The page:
Even if I didn’t already love Elizabeth Bear’s writing (see my review of Carnival last year), I would have wanted to pick up the book as soon as I saw her basic description on The Big Idea on Scalzi’s blog:
[I]t seemed to me that the obvious solution was to invent a different sun. Or maybe a whole slew of different suns.
So I did. Everybody gets their own sun! Or suns. And a set of skies to go with them.
How cool is that?! Not just suns, but moons, too. Then you add in descendants of Genghis Khan, or that world’s equivalent (Mongke Khagan) — you want to go find this book already, don’t you?
Picking up the book, I found it every bit as gripping as I’d hoped. Temur is on a battlefield, surrounded by the dead, both men and horses. His throat was cut, and he should by all rights be dead, but instead he lives, crossing the battlefield and looking for safety, somewhere where the very fact of his existence isn’t going to bring death to those around him. And the pace, excitement, and tension pick up from there.
Digression for those who read my post on Orullian — when Bear changed viewpoints, she didn’t lose me. I don’t know whether this is because she named somebody fairly quickly (from the first such scene — “Mukhtar ai-Idoj, al Sepehr of the Rock, crouched atop the lowest and broadest of them, his back to the familiar east-setting sun of the Uthman Caliphate.”), because I was already predisposed to trust her as an author, or because of a combination of the two. I think primarily it’s because she’s good with point-of-view; the first trilogy I read by her (the Jenny Casey books) mixed first-person and third-person point-of-view flawlessly.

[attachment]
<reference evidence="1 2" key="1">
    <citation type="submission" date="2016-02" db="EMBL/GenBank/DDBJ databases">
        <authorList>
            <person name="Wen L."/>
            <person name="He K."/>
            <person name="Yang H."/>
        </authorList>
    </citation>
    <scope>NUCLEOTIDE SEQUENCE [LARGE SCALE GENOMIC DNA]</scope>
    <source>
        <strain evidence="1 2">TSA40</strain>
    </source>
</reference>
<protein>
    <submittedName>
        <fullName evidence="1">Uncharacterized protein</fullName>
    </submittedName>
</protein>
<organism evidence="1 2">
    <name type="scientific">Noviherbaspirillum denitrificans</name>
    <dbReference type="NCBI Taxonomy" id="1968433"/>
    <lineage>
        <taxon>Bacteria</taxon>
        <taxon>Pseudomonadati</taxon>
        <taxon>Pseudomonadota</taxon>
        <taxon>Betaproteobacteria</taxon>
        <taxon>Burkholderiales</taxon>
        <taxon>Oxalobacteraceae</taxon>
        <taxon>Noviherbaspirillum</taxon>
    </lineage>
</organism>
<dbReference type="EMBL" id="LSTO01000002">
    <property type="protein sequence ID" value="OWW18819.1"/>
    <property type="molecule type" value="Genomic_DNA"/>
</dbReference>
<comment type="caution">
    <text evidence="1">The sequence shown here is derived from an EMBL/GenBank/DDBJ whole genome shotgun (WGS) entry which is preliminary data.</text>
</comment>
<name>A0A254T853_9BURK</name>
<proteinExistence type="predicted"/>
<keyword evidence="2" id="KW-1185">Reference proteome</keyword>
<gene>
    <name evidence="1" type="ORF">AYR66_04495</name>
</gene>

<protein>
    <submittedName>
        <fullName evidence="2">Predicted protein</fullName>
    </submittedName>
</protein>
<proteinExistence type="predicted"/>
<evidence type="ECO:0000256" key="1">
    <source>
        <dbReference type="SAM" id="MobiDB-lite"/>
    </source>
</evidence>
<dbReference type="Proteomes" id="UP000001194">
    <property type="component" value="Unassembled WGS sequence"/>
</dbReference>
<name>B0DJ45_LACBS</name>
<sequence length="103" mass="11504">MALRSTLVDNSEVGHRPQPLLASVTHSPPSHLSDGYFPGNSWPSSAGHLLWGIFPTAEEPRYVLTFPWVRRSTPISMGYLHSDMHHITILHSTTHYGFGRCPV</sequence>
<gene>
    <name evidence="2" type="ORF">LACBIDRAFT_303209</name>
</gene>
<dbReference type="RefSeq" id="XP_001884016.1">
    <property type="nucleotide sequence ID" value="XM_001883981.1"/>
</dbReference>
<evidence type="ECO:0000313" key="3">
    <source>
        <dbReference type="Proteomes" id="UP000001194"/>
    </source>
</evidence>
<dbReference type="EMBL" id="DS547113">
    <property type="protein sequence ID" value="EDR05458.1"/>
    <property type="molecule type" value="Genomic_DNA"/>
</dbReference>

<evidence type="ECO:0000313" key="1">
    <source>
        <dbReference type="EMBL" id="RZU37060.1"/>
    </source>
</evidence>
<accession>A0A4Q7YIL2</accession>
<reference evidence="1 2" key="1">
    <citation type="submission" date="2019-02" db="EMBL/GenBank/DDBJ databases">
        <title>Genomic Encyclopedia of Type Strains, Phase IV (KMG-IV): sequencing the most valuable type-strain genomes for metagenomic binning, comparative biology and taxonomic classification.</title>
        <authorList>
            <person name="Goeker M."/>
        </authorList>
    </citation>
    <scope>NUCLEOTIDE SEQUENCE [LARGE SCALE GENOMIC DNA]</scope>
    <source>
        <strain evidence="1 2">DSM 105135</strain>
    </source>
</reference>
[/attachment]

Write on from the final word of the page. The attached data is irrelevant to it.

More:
(And do you notice how she worked part of what makes this not our familiar world into that sentence? “The familiar east-setting sun of the Uthman Caliphate” first of all puts the sun’s direction opposite to our own and underlines the fact that it is so only for this country; others have their own rules for the sun, some of which she delineates right afterward.)
This is a post for the Blogging from A to Z April Challenge. My theme is epic fantasy, and blog posts will cover authors, books, tropes, themes, or anything else I can think of to fill the alphabet. Check out some of the other bloggers participating or follow my blog by e-mail if you like what you’ve read.